Crusader vs Cornie

A forum to discuss the various ways of getting beer into your glass.
davew
Piss Artist
Posts: 184
Joined: Sat Apr 19, 2008 9:22 am
Location: Nottingham and Gods own country of Yorkshire

Crusader vs Cornie

Post by davew » Wed Mar 29, 2017 2:59 pm

Does anybody here use the 20L crusader Kegs.
Looking for opinions before I venture down the kegging route or Do I go cornie kegs.  I used to have a corny setup in a previous system before I sold up.
Where is the best place to get hold of the crusader kegs as I believe they used to sell them direct but appear to no more.
Fermenting: Wilkos Cider
Drinking: Wilkos Hoppy Copper (very nice)

gobuchul

Re: Crusader vs Cornie

Post by gobuchul » Wed Mar 29, 2017 3:26 pm

They no longer supply direct, unless it's a large order.

You need to order through https://www.brewuk.co.uk/containers/keg ... -kegs.html

IMO they are superior to Corny's, I have both. I got a couple of 50l kegs when I bought a job lot of kit. They don't need pressure to seal but the fittings are much more expensive than Corny's.

However, personally I prefer the Cornys, much less faffing removing spears etc.

jaroporter
Drunk as a Skunk
Posts: 996
Joined: Sat Jul 21, 2012 11:12 pm
Location: Garden of England

Re: Crusader vs Cornie

Post by jaroporter » Wed Mar 29, 2017 4:44 pm

For me, crusader(euro/din) kegs are superior and more versatile, but the corny shutoff disconnect system is more practical. So i use euro kegs with corny connectors, obviously #-o
dazzled, doused in gin..

User avatar
Kev888
So far gone I'm on the way back again!
Posts: 7700
Joined: Fri Mar 19, 2010 6:22 pm
Location: Derbyshire, UK

Re: Crusader vs Cornie

Post by Kev888 » Wed Mar 29, 2017 5:21 pm

It seems a few people have bought smaller quantities from Crusader in person or via the phone, but otherwise yes - BrewUK have taken over selling small quantities to home brewers.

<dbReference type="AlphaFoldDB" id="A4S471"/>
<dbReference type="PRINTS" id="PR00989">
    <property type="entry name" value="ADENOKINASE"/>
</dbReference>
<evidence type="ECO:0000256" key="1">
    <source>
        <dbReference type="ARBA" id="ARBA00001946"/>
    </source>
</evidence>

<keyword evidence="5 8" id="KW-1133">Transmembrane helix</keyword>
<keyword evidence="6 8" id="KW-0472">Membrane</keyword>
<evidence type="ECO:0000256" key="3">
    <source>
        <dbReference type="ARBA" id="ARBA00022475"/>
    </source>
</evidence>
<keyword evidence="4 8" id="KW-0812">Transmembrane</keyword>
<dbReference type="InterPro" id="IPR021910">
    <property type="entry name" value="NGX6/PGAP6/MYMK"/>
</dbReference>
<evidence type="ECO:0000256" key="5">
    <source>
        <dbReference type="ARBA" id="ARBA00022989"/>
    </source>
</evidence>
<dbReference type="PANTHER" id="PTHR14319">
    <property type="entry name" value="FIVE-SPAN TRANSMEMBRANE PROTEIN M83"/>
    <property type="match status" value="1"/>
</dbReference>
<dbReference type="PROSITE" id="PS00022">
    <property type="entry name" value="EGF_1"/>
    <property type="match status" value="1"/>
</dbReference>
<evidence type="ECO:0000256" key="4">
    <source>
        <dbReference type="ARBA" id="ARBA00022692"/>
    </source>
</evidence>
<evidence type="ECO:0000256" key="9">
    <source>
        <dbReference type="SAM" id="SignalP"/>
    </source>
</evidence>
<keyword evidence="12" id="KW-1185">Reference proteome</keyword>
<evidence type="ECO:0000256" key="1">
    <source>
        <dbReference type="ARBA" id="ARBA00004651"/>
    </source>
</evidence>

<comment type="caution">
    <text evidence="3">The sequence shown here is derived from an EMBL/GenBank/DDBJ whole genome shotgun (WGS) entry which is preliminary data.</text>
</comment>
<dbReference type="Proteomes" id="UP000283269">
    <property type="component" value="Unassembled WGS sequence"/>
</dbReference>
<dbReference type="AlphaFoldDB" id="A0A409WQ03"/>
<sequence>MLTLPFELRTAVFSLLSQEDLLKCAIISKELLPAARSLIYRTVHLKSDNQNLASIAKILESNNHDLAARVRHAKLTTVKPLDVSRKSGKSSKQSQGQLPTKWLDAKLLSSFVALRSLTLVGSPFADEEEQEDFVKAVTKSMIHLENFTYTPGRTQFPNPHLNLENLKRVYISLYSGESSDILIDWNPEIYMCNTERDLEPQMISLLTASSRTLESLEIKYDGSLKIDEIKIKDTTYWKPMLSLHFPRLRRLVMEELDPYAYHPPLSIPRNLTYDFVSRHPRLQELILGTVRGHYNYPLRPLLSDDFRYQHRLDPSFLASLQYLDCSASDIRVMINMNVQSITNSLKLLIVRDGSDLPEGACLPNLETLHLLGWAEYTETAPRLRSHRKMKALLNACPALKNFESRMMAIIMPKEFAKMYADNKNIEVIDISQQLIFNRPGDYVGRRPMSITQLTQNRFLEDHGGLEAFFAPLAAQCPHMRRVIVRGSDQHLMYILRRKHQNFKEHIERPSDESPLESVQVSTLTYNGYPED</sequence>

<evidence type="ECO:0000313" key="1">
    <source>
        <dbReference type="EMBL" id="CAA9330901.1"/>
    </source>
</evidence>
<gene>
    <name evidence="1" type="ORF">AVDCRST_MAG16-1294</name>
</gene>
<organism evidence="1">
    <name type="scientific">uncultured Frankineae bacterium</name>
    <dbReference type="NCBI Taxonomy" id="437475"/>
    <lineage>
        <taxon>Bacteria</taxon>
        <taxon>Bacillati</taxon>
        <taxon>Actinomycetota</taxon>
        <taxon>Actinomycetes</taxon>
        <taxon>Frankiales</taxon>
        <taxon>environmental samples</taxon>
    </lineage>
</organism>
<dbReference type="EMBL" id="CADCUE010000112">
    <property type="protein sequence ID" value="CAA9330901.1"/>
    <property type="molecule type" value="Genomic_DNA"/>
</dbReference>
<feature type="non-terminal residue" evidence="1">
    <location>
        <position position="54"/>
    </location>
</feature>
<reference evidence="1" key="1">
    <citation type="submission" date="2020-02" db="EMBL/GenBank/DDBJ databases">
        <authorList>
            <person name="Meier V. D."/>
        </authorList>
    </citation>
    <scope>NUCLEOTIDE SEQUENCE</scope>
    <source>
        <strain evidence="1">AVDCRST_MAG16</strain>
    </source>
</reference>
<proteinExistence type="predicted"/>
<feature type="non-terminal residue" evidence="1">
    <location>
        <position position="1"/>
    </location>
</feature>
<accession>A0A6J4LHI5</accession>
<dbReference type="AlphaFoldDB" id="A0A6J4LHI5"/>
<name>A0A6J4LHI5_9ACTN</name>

Both kegs and cornies keep the beer similarly well, the main difference is in the lid and connections. A keg spear will seal reliably with no pressure, which can be important if you like very low levels of carbonation, and can be handy if you like to prime. Corny lids 'may' seal with little/no pressure (especially if new) but it isn't what they are designed for and many/most used ones don't do so reliably. However, in compensation they offer a bit more visibility and let people get a (small) arm get in if required, keg necks are too small for that.

Corny lids are intrinsically safe, by not releasing whilst there is pressure. Keg spears are not, so (these days) they have a safety mechanism - some of these are easier to disengage than other types, and/or some people choose to remove the safety (but at their own risk). In theory a special spear removal tool should be needed, but people have made their own or a silverline/toolstation basin spanner can be used.

Corny disconnects come separately, you can just connect a gas line if you wish. Keg couplers are combined gas and beer, so to avoid beer showers it takes a bit of re-learning if you're used to cornies. The couplers aren't as small and fiddly as disconnects, and neither are the springs and seals in the spear as fiddly and leak prone as corny poppets and seals. The couplers have one-way valves in, which also takes a slightly different approach to things like venting gas; e.g. you may want an extra coupler with the one-way valve removed and the beer outlet blanked off (whilst a few imported couplers have pressure release valves, most UK ones don't).